“Value” Vs. “Investment”* in Utility Service Rates
Two Standpoints Considered as Basis in Establishment of Equitable Rates—Example Cited to Prove Fallacy of Rates Based on Value
THE commonest method heretofore adopted by courts when valuing utility properties has been the so-called cost of reproduction-less depreciation-plus going value method. For the purpose of this discussion it is sufficient to speak of “cost of reproduction.” When changes in prices yielded a wavy line up and down, above and below, a fairly horizontal average line parallel to the axis of years, in a diagram, it made comparatively little difference whether original cost to date or reproduction cost was used as the basis of value.
Properties usually being built piecemeal—the actual investment would be made partly in times of high prices and partly in times of low prices, so that the original cost would tend to be a better basis of value than a reproduction cost since it would reflect the effect of prices averaged over a period of years. A reproduction cost estimate made during a period of low prices would deprive the owner of somewhat of his investment, whereas if the estimate were made during a period of high prices something would be added to the investment. Rates for service being based on either one would be likely soon to become inequitable because of the certain change in costs either up or down that would follow soon after the valuation.
Valuations made every few years would be likely to be made sometimes during high prices and sometimes during low prices and so the general average might not be far from fair if made on a reproduction basis. But it would seem to be plain that during a considerable number of years preceding the recent war, original cost to date—actual or estimated actual reasonable investment—was likely to give a fairer basis for determining value than reproduction cost.
Reproduction Costs Nearly Double
Now the situation is changed. Prices are decidedly higher than before the war, and what seemed to be fair then may be questioned now. The reproduction costs of certain utility properties are now nearly or quite twice the original investments made prior to the war. What shall be done now? Is reproduction cost the fairest basis of value now?—Or, is original actual or estimated actual reasonable investment still the better basis? It is asserted with some confidence that the real investment, as nearly as that can be obtained, is still the fairest and best basis for rate making, and that such allowance as must be made for the changed conditions should be in the rate of return.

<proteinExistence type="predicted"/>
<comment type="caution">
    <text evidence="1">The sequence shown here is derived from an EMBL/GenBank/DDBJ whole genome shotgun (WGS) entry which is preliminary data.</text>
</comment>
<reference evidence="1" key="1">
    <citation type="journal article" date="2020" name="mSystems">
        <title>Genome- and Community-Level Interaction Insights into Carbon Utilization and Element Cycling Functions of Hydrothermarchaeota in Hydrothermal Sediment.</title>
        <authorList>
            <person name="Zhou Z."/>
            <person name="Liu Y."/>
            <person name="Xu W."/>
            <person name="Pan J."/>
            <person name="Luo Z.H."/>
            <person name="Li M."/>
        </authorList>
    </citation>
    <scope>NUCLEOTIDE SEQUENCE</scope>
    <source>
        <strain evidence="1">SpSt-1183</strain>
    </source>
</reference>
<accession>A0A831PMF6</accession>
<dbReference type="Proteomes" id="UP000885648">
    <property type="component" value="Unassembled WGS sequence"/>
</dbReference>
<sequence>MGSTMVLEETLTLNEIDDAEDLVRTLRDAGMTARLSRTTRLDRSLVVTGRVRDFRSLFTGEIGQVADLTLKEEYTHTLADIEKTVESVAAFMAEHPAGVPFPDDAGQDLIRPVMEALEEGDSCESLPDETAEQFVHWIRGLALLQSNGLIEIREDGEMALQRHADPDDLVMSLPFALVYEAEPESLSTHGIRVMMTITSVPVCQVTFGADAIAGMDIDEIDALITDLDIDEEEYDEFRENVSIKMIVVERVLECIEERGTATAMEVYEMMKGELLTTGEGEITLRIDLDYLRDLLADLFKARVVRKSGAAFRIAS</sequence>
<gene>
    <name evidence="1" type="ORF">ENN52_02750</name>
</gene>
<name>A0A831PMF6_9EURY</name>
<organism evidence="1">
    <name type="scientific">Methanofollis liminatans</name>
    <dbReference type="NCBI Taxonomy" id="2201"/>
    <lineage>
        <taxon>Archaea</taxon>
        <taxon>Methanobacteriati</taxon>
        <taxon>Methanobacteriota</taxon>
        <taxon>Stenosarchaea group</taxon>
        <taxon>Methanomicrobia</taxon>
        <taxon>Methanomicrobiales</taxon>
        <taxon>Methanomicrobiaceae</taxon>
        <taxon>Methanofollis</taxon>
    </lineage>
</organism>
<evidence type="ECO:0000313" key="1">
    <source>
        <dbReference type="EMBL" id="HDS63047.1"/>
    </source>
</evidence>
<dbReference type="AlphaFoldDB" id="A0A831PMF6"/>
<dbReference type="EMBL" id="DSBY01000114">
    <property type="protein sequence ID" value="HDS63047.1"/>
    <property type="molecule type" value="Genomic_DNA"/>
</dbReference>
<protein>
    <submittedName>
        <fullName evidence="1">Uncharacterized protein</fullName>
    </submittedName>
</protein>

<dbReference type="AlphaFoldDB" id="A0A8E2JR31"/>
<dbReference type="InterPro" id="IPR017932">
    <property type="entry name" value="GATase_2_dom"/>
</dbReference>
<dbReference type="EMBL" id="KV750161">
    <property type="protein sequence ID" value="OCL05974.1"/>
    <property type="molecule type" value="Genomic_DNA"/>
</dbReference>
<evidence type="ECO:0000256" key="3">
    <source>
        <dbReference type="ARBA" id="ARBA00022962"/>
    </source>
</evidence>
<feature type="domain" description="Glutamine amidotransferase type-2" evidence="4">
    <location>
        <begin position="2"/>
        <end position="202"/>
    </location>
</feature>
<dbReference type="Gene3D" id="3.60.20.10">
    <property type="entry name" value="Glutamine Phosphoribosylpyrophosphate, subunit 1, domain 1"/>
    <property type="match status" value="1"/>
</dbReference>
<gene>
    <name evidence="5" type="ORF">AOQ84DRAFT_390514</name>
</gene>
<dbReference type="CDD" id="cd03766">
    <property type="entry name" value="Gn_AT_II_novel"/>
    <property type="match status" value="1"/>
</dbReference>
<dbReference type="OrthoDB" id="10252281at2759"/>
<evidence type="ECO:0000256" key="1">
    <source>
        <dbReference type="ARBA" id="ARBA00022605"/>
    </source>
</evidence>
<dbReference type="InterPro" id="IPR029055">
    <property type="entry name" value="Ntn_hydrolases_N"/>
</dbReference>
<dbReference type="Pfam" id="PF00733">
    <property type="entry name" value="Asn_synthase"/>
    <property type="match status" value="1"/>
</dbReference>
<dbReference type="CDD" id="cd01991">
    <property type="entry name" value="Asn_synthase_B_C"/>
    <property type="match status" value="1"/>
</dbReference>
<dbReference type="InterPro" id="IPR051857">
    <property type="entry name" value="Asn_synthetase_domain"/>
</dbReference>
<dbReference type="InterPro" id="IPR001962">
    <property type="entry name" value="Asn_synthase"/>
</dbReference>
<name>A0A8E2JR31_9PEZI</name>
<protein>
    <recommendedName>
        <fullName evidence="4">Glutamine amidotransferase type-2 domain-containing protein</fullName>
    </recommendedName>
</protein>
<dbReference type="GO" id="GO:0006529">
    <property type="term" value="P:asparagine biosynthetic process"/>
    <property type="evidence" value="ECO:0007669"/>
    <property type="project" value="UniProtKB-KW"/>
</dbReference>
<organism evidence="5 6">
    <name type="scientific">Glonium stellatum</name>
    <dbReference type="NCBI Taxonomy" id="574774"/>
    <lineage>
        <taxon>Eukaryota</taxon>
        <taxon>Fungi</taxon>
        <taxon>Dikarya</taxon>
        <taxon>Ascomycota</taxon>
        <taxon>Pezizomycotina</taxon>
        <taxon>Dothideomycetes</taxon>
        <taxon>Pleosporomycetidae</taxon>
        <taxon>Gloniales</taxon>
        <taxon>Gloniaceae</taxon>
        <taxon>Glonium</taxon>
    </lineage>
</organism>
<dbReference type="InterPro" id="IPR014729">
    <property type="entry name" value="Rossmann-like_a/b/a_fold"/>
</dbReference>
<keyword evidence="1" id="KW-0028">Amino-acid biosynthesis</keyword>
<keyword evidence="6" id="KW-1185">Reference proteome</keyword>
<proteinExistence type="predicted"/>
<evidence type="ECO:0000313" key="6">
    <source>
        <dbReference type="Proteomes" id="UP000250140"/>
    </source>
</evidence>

These properties last for many years during which there may be great fluctuations in costs of construction, and the one stable thing is the investment. It would seem to be the logical thing on which to base rates. But the return rate should vary with considerable or long time variations in costs and the worth of money. An attempt will be made to point out some difficulties and inequities that result from varying value with varying cost prices. Depreciation accounting will be used for this purpose. Assumptions made will be violent for simplicity of computation. Effects of the application of principles will be emphasized by this procedure.
* In this paper, excerpts from which are presented, it having been read before the annual convention of the Iowa Section, A. W. W. A., investment means the actual or estimated reasonable cost of creating a return earning utility property. It is expressed in money.